If you’ve spent any time around me lately—at ALL—you know that I can’t get enough of SoulCycle. It’s a gym where you ride a stationary bike, but it also strangely feels like the perfect mix between both a club and a church. It’s also an incredible workout and, right now, I am SoulCycle’s biggest fanboy. Last […]
We just held our first day-long “quarterly reset” meeting and the results and outcomes were phenomenal. So phenomenal that I can tell you, with confidence, that they’ll have far more impact on our work than annual planning ever has. Check out our meeting agenda and see what was so special about it by reading on…
I’ve been thinking a lot about business development people and the pivotal role they play on our teams. More importantly, I’ve been thinking about all the ways we can (and probably should) do a better job of appreciating them—not only for what they do to add to our companies, but for what they put up with, too.
I recently met with a potential investor in GAN and I thought I’d nailed my opening pitch. As it turns out, I wasn’t as clear as I could have been. So, I wanted to spend some time thinking through the reasons we all do this, some pretty helpful research on this particular topic, and one simple thing I’m doing to fix my own pitch.
Almost every day, I’m asked to give some sort of feedback. It’s just a necessary part of running a company and managing a team. But requests for feedback more often come to me from a founder. Unfortunately, it’s usually from a founder that GAN Ventures decided wasn’t the right fit for us to invest in, for any number of potential reasons. For a while now, though, I’ve felt like I haven’t been very good at giving good feedback—until recently. So I thought I’d share what I’ve been learning and how it affects anyone in the business of giving feedback to others.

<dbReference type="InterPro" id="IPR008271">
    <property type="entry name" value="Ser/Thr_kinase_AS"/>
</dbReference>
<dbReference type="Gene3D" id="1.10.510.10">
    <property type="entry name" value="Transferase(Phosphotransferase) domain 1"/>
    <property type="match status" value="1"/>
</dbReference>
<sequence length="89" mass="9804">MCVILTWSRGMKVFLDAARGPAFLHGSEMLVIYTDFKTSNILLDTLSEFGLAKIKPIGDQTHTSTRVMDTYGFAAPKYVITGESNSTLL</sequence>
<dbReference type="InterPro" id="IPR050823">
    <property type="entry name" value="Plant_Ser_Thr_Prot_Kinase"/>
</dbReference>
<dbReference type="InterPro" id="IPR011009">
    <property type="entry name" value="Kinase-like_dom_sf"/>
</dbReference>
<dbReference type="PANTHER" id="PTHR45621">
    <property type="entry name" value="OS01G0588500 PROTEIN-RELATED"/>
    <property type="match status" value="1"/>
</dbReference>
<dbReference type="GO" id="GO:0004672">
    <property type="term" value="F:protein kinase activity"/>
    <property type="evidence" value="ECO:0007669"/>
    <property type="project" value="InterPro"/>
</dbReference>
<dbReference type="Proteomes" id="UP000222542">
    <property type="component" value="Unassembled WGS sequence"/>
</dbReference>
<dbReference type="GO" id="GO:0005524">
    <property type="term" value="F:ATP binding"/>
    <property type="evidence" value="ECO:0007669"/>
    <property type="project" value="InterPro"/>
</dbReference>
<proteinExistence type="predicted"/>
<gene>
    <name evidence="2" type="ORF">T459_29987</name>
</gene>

Your job might suck for a lot of reasons, and most of those reasons are likely valid. But one main reason for job hatred seems to trump all others—you just don’t like your bosses. Studies show this, too. The important thing, though, is your belief in your ability to impact change at your company and your relationship with your boss. Here are four myths you often believe about your boss, and how to work through them in order to create change.
When a large company works with a startup, magic can happen. It can drastically help corporate companies innovate while giving startups much-needed cash and game-changing references. At the same time, there’s a lot to navigate and understand before ever taking that first step into a Fortune 500 company’s large, beautiful doors and it can be a muddled journey—at times either intimidating or downright confusing, and sometimes both. Here’s advice—straight from corporates—on how to prepare to work with a larger company.
GAN Ventures has invested in about 20 companies and, in 2019, we’ll invest in 20 more. That means we’re talking with a lot of startups and, when I think about it, all of our investments seem to have some core things in common. It would be easy to simply say that we choose to invest in founders that we trust, but I thought I’d give you more specific insights into how founders have built that trust with us. Maybe it will help you on your next fundraising call.
“If you don’t know where you’re going, any road will get you there.” — Lewis Carroll This is one of my favorite quotes and I bring it up a lot in the office—usually when planning for projects or having other high-level discussions. It’s also something I think about a lot when it comes to how […]